Here, Noe tried to show the horror present in everyday situations that we always refuse to admit: the lack of empathy in people. The avoidance of unnecessary complications in life have made people more indifferent than ever; generally, no one wants to help an unknown person in the time of actual distress unless there is malicious intent. Noe exemplifies this notion in his film by showing a woman getting violently raped on the subway, which she was forced to endure as a reward of helping another transgender person who was getting raped by the same person priorly. The camera remains static throughout the film in the form of a silent spectator, unable to do anything but witness the horror in the screen. In this timespan, some spectators enter the subway, watches this vicious crime from a distance, and flees from the place soon to avoid getting involved.
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But in the wake of the MeToo movement, asks Geoffrey Macnab , is revisiting such a film unconscionable? Looking around the cinema, you saw other spectators staring at their feet, trying to avert their gaze from the screen. They seemed a little bit ashamed about being there. Seventeen years on, the scene still has the same repellent power that so upset audiences and critics, provoking mass walkouts when it premiered at the Cannes Film Festival. Surely, in the wake of the MeToo movement , showing such a film again is absolutely unconscionable? In fact, according to the filmmakers, the reverse is the case.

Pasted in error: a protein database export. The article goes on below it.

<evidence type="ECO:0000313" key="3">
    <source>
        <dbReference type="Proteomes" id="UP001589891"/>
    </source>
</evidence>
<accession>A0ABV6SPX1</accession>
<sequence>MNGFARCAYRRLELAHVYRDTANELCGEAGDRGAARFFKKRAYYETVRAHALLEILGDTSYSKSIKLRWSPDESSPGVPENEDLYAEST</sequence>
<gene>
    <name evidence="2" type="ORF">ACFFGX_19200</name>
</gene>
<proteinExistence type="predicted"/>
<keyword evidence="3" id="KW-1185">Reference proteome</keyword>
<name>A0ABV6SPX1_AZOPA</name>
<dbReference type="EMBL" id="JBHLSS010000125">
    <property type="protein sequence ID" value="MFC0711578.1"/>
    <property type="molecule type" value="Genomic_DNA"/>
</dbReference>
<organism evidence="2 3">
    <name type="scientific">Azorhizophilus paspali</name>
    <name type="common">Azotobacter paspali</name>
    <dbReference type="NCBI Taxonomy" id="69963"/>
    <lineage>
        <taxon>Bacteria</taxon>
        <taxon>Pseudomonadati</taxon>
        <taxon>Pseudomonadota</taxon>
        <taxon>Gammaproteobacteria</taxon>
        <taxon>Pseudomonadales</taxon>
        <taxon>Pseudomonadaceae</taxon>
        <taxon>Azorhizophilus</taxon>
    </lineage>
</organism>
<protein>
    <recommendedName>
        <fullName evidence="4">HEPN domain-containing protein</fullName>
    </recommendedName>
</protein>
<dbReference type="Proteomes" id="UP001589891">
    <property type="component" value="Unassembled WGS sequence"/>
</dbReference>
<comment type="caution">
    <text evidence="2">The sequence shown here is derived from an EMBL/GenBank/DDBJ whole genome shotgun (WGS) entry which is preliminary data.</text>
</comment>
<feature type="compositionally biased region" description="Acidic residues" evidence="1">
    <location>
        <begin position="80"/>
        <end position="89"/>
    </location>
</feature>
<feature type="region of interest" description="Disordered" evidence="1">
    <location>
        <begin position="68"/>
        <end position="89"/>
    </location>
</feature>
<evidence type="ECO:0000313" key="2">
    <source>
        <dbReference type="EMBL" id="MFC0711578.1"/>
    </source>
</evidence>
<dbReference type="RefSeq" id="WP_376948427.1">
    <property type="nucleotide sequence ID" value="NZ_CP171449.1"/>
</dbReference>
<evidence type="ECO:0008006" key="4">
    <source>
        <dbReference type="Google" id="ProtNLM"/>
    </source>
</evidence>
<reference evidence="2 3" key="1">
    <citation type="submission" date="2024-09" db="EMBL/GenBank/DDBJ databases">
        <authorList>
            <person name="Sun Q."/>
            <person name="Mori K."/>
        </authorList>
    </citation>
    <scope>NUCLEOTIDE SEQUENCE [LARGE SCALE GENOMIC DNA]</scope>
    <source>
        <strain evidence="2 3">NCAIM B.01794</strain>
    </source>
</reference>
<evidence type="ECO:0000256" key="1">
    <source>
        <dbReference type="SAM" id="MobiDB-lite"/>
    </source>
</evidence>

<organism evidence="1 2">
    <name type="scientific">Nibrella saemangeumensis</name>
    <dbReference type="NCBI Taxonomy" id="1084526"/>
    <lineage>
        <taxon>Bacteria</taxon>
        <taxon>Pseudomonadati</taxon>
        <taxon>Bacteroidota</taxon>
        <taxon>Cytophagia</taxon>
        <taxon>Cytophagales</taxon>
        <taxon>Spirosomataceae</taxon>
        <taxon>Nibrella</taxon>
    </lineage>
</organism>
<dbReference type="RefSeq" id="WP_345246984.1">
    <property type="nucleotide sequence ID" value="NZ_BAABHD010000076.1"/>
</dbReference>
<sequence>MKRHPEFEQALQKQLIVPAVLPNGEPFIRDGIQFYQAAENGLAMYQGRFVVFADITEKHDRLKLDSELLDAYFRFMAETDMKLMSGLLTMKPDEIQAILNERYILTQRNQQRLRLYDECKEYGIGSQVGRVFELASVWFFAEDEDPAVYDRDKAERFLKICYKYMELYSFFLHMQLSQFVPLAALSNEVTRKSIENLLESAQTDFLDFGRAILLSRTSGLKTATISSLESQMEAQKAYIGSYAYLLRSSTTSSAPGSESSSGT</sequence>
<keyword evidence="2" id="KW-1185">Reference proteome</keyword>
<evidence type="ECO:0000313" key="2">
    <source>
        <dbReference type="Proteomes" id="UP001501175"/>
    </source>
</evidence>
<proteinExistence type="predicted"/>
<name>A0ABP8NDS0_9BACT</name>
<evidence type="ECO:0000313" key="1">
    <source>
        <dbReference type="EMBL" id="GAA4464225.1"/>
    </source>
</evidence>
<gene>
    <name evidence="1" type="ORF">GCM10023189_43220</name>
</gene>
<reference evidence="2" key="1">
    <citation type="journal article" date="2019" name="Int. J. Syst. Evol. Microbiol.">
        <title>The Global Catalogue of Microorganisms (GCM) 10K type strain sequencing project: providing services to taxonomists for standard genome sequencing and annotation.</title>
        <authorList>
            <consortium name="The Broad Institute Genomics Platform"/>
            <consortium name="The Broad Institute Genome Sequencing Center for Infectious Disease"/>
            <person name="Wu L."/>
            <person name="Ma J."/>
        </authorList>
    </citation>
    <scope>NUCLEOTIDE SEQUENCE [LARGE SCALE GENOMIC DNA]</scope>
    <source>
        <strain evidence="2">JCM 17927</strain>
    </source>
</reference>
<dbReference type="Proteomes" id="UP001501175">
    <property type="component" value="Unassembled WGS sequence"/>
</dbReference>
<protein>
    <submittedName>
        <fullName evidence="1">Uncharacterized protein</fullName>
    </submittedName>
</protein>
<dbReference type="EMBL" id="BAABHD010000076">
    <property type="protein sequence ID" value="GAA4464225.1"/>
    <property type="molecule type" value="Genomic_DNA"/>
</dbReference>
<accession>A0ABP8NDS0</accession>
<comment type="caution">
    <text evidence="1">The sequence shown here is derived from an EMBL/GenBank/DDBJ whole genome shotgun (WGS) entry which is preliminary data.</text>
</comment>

The film employs a reverse chronology and follows two men through the streets of Paris as they seek to avenge a brutally raped girlfriend. Much of the film's soundtrack was composed by Thomas Bangalter , one half of the electronic music duo Daft Punk. The film was particularly controversial upon its release for its graphic portrayal of violence, specifically the scene where a man is savagely bludgeoned to death with a fire extinguisher and its minute long take rape of Alex Monica Bellucci , who is then brutally beaten into a coma. It had accusations of apparent homophobia as well.
A year earlier when it debuted at Cannes , the movie proved to be so divisive and shocking it made people leave the cinema in droves. If you dare, you can watch this movie on the Showbox app now. One audience member spoke about how the cinema remained very quiet before becoming unbearable. It was like a little fight inside.